Nobel recipient lets it fly

Nobel physicist George Smoot doesn’t just do physics; he does other stuff too, like risk finding out he’s not as smart as a fifth grader:

Brushing aside objections from his Lawrence Berkeley lab colleagues, who argued it would not portray the world’s premiere research lab in the right light, he decided to appear in September on the Fox TV game show, “Are You Smarter Than a Fifth Grader?”

He appeared earlier in the year on the CBS sitcom, “The Big Bang Theory,” playing himself as the keynote speaker at a conference attended by the main characters, ultra nerdy scientists. He said he agreed to go on the show because he likes that the scientists are portrayed as heroes.

But “Are You Smarter Than a Fifth Grader?” was different.

“It was kind of like rebelling,” Smoot said. “It was risky because there was a big chance you wouldn’t answer everything correctly. You are supposed to be this example to new generations, and to have to say you are not smarter than a fifth-grader would be embarrassing.”

How come I never had fun professors like this?

Lady Gaga lets it fly

I’ve bored all of my friends senseless with my love for all things Lady Gaga. I listen to her album over and over again because it just makes me want to dance. I think her outfits are ridiculous, but she’s talented and she’s letting loose and she doesn’t care who knows it.

Compare to the Lady Gaga—or should we say, Stefani Germanotta—of a mere four years ago, on MTV’s “Boiling Point”:

Clearly this woman decided, “You know what? I gotta be who I am.” And it’s worked for her.

HP guy lets it fly

Well, this is one way to deal with corporate shakeups, I guess: leave your job, buy an RV, and start traveling.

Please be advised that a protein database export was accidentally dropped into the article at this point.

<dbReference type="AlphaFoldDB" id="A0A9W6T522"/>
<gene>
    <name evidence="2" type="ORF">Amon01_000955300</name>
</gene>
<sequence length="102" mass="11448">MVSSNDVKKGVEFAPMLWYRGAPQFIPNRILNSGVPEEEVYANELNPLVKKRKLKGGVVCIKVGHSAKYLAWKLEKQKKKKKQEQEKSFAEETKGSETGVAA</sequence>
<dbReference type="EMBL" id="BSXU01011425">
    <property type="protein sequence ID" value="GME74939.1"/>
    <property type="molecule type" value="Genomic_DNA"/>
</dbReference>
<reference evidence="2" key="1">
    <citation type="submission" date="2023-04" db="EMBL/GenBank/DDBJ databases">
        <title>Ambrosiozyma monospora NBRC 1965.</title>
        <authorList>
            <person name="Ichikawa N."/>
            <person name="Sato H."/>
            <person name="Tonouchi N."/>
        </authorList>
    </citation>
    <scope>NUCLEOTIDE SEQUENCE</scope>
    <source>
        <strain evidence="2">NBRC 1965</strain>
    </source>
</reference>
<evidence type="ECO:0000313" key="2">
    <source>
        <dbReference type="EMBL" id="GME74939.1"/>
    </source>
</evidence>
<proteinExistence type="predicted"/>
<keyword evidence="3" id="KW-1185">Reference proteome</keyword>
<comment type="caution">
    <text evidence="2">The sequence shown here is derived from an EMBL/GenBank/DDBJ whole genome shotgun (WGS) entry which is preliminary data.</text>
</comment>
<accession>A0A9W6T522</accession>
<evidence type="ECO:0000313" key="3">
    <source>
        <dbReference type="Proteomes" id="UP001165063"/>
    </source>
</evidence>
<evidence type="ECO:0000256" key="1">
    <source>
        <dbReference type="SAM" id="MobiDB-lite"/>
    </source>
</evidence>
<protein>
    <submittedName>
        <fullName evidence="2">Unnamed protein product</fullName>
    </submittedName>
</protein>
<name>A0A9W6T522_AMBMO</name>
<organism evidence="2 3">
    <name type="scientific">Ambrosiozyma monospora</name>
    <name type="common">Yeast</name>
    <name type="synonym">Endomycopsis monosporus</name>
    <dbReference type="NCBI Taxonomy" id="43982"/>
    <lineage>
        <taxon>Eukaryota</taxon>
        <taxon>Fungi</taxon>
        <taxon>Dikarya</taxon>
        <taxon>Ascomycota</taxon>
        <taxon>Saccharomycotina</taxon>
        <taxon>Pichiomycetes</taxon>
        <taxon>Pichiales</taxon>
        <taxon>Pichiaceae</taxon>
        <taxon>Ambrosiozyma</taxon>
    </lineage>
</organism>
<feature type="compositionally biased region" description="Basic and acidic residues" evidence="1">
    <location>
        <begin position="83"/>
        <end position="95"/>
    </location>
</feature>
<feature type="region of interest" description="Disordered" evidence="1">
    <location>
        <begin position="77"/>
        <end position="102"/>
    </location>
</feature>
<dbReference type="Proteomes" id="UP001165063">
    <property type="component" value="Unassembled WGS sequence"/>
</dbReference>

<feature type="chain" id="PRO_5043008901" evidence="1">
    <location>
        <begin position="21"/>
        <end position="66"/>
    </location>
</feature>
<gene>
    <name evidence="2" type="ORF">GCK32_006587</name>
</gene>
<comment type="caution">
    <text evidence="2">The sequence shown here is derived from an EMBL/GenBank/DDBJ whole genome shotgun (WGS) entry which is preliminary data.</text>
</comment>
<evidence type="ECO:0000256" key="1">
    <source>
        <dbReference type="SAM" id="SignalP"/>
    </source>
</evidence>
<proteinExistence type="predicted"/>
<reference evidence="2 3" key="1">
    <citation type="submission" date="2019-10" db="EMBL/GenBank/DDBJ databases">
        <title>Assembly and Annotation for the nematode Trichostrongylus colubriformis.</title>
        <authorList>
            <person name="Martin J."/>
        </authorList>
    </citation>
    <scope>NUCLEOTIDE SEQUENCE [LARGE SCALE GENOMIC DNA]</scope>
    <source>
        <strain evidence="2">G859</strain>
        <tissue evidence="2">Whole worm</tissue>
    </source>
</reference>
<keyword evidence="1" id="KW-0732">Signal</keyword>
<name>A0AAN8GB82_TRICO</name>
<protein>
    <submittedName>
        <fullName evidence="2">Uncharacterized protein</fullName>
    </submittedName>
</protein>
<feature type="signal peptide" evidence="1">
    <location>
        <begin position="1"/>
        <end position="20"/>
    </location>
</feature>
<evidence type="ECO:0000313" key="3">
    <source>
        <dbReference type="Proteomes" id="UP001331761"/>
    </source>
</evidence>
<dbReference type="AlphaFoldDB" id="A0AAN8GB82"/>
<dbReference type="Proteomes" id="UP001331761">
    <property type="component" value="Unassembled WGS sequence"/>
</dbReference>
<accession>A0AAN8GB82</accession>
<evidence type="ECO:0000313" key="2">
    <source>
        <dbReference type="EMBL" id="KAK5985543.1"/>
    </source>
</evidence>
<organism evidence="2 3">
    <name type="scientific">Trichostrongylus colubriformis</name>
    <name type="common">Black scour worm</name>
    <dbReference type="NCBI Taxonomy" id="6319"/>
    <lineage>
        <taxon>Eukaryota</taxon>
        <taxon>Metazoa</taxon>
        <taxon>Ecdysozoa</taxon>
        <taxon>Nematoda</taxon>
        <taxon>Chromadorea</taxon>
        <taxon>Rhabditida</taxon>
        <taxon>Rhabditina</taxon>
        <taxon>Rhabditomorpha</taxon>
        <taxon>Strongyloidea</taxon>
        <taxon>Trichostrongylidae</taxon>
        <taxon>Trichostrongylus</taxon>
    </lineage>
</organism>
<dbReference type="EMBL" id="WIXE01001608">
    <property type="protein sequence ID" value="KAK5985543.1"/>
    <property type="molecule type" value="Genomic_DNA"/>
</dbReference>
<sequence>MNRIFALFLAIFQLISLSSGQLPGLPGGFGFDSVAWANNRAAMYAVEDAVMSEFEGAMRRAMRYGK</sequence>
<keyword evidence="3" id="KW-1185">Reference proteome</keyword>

The guy walks away from a middle-management job at Hewlett-Packard, moves his wife and two kids out of their Almaden Valley home, loads them into a 37-foot RV and hits the road. The plan? Well, on the road you have time to figure out little details like that.

“We sort of jumped into it without thinking about it too much,” says Philip May, 47. He’s on the phone from the Oasis Las Vegas RV Resort, a few miles from the strip. His family as been crisscrossing the country for three-plus years. “I think if I would have thought about it too much I wouldn’t have done it.”

I don’t know if I’d want to do that, but it certainly sounds like a crazy adventure!

Foraging for food

Ever wonder how restaurants plan on which food to have on a particular day and how much of it they’re going to need?

Boy howdy, some restaurants went ahead and tossed that planning out:

A restaurant has opened that encourages diners to bring in produce from their home gardens, which the chefs then make into dishes to put on the menu.

…It’s very now too. The food is simple, fresh, rich and comforting. The menu — as dictated by Kim’s regular trips to the farmers market and whatever foraged produce comes in on any given day — is constantly in flux, and a popular dish can run out long before dinner service or brunch is over.